Selective Temporal Cepstrum Smoothing for Speech Enhancement
speech enhancement algorithms that modify short-term
spectral magnitudes of the noisy signal are plagued
by annoying spectral outliers that are perceived as
musical noise. Especially in nonstationary noise, such
as babble-noise or street noise, musical noise artifacts
have been an unsolved problem over the last decades.
To reduce spectral outliers certain parameters of the
speech enhancement algorithm, such as the a priori SNR
or the gain function, should be smoothed. However, while
a temporal smoothing in the frequency domain reduces
spectral outliers, it also results in a distortion of
speech onsets and low energy speech components. A better
performance can be achieved by applying temporal smoothing
in the cepstral domain. The cepstral domain is defined
as the inverse Fourier transform of the logarithm of
the spectral magnitude. In the cepstral domain, the
signal is decomposed into the spectral envelope (lower
cepstral coefficients) and the spectral fine structure
(upper cepstral coefficients). Speech will be mainly
represented by the low cepstral coefficients and a cepstral
peak in the upper cepstrum that represents the pitch
information. A selective temporal smoothing in this
domain can be applied, i.e. no or little smoothing to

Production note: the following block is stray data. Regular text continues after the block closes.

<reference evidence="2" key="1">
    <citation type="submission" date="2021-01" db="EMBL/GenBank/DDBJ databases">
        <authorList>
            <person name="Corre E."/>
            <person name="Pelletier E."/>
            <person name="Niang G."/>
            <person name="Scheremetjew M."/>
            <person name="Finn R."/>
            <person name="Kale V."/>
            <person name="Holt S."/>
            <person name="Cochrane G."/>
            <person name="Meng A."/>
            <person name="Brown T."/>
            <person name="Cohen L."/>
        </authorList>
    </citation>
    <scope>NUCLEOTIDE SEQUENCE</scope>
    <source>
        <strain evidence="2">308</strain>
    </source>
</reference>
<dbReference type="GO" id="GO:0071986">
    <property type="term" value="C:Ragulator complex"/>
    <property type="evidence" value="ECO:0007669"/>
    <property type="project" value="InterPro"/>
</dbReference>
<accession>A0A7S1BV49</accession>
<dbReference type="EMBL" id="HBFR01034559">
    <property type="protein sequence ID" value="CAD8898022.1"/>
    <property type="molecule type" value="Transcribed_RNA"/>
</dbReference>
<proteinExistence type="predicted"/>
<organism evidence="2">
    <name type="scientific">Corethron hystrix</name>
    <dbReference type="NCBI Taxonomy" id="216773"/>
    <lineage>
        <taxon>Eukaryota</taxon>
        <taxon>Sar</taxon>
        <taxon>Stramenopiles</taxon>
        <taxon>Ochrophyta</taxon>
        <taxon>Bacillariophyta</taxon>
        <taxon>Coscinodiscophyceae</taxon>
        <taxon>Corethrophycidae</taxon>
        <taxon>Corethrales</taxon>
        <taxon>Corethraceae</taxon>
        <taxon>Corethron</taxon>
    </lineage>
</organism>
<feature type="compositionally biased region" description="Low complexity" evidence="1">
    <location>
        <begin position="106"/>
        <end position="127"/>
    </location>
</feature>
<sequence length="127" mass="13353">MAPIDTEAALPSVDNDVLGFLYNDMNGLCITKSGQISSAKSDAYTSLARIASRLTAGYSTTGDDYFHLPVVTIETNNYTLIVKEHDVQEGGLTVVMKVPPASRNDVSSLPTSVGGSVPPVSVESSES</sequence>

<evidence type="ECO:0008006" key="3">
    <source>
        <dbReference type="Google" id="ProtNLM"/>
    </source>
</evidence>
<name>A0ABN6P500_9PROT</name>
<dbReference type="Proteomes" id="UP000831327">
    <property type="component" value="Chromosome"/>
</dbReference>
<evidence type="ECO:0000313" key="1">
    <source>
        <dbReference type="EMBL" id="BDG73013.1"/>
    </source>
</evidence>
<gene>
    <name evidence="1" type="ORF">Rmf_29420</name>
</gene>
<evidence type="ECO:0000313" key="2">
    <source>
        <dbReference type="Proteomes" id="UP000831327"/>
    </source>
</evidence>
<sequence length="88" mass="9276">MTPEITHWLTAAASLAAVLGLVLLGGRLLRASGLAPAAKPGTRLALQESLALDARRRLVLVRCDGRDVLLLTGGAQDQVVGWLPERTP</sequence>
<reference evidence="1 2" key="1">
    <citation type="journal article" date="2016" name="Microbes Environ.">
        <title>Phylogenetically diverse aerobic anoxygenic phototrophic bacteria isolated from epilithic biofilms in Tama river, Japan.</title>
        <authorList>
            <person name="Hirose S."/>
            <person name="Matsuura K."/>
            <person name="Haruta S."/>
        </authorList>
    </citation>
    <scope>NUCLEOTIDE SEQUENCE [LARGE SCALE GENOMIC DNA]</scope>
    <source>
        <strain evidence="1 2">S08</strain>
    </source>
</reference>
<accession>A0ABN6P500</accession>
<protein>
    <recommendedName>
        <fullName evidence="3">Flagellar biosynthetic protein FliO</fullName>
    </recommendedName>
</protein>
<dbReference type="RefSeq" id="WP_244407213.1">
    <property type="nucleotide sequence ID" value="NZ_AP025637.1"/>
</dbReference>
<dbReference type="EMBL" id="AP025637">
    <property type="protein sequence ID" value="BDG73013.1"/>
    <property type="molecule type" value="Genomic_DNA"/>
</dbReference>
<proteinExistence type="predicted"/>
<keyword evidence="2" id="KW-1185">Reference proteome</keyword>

the speech related cepstral coefficients, and strong
smoothing to the remaining coefficients.
The benefits of a selective cepstrum smoothing are that
- speech onsets are preserved
- the speech spectral envelopes of plosives and fricatives are preserved
- spectral harmonics of low energy are preserved
- the musical noise phenomenon is greatly reduced
Even in babble-noise a selective cepstrum smoothing strongly reduces the musical noise phenomenon without distorting the speech signal. Listening experiments and instrumental measures consistently indicate improvements in terms of overall quality, speech quality, noise quality, noise reduction, spectral distortion and signal-to-noise ratio.
A selective cepstrum smoothing can be applied to any speech enhancement algorithm in that the input spectrum is weighted by a gain function. In speech separation often binary spectral masks are applied. A selective temporal smoothing of the spectral masks in the cepstral domain was shown to greatly improve the overall and background quality of speech separation algorithms.
Colin Breithaupt, Timo Gerkmann, and Rainer Martin, "Cepstral Smoothing of Spectral Filter Gains for Speech Enhancement Without Musical Noise," IEEE Signal Processing Letters, Vol. 14, Issue 12, pp. 1036-1039, Dec. 2007.
Colin Breithaupt, Timo Gerkmann, and Rainer Martin, "A Novel A Priori SNR Estimation Approach Based on Selective Cepstro-Temporal Smoothing," IEEE Int. Conf. on Acoustics, Speech, and Signal Processing (ICASSP), pp. 4897-4900, Apr. 2008.
Nilesh Madhu, Colin Breithaupt, and Rainer Martin, "Temporal smoothing of spectral masks in the cepstral domain for speech separation," IEEE ICASSP, pp. 45-48, Apr. 2008.